Chopin did not employ quotation in the F minor Fantasy, be it literal, as he had previously in the Fantasy on Polish Airs, or approximate, as with the carol ‘Lulajże Jezuniu’ in the Scherzo in B minor and with the song ‘Tam na błoniu błyszczy kwiecie’ in the ‘Palman’ Mazurka in E minor. ‘Litwinka’ is merely alluded to in the F minor Fantasy. It is present in that work, but in a discreet way. One must listen closely to discern it.
In the first Warsaw review of this work, written in 1843 in the Biblioteka Warszawska, Józef Sikorski, the future editor of Ruch Muzyczny, wrote: ‘Phrases characteristic of our music can be found already in the march that opens the Fantasy’, and further that ‘each of the work’s themes is more or less marked by our national character’.
The method of composing with allusions was suggested by Karol Kurpiński. In his 1821 work O ekspresji muzycznej i naśladowaniu [On musical expression and imitation], he encourages composers of wordless works to use fragments of songs, which, as he wrote, ‘have a certain significance, as souvenirs etched into everyone’s memory’; hence ‘they may serve for various allusions’. He described the sense of his method in express terms: ‘For example, the tone of that march sets Polish troops before your eyes’.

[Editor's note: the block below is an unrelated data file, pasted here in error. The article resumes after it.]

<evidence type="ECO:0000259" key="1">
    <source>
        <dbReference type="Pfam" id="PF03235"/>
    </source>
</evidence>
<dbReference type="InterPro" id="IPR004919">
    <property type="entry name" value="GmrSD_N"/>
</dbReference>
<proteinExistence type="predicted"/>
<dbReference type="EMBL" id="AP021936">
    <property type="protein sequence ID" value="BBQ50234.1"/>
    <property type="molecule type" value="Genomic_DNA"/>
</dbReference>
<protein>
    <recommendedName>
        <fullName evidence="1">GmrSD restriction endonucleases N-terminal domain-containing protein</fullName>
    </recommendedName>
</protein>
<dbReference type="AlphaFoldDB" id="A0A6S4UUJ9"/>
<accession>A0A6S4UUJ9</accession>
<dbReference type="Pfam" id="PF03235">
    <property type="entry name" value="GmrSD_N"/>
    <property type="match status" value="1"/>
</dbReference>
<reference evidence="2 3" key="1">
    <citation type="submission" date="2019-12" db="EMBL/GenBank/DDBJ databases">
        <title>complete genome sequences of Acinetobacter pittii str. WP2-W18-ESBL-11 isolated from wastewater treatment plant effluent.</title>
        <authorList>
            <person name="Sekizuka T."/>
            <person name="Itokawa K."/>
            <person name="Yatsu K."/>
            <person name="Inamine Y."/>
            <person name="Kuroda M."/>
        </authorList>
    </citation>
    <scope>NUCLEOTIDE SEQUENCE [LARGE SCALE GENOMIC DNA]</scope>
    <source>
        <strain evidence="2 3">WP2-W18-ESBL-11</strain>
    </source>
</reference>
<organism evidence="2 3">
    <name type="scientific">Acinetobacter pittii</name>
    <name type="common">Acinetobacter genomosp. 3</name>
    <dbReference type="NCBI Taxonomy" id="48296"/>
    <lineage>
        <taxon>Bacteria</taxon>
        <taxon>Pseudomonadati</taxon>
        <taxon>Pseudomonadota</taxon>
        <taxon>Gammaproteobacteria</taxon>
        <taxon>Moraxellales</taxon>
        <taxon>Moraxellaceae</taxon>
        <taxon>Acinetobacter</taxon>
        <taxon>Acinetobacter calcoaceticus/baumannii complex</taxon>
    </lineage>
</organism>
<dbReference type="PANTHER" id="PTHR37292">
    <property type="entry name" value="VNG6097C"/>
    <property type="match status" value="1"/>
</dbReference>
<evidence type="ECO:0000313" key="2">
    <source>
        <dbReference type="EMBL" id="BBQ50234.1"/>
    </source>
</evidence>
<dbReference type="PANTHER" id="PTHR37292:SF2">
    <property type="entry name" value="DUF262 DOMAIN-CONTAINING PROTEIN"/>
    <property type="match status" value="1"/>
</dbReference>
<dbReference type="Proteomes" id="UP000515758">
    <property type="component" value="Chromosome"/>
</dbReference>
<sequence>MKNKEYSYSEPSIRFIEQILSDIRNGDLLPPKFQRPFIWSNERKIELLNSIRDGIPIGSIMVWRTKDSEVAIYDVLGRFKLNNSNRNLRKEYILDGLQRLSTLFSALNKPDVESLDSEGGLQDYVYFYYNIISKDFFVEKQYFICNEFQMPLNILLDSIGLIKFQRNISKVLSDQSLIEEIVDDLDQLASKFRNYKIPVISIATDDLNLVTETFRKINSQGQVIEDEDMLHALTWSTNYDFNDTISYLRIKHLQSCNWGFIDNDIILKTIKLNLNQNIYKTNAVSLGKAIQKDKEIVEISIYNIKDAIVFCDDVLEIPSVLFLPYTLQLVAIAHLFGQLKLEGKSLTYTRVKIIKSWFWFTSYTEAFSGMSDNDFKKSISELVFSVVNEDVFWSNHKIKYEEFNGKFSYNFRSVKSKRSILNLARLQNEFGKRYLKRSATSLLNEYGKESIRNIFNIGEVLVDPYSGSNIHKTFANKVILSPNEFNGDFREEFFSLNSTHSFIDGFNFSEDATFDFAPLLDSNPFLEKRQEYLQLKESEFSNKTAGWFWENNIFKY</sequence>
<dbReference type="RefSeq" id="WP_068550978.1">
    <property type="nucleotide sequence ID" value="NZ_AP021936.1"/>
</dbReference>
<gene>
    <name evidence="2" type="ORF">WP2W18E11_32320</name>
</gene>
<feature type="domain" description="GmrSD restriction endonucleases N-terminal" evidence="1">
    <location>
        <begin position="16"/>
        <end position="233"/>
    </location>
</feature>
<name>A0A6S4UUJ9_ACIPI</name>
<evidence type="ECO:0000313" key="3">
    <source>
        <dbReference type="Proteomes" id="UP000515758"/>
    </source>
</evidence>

From the time of his youth, Chopin gained experience in employing such allusions by improvising on national themes. The chronicler Eustachy Marylski recalls the young Chopin improvising on Niemcewicz’s Śpiewy historyczne [Historical songs] in the boarding school run by his father. Over a decade later, in Paris, he did the same in the presence of Niemcewicz himself. This is mentioned by Ferenc Liszt, in his famous book about Chopin, but others also wrote of Chopin’s improvisations during gatherings of the exile community in Paris: Bohdan Zaleski, Eustachy Januszkiewicz and Count Józef Krasiński. The Kronika Emigracji Polskiej published an account of one soirée, hosted by Prince Czartoryski, at which Chopin ‘improvised delightful fantasies from Polish melodies’.
Two kinds of experience converge in the F minor Fantasy: the experience of the composer and the experience of the improviser. In listening to this work, one easily distinguishes the parts inspired by improvisation from the ‘purely’ compositional parts.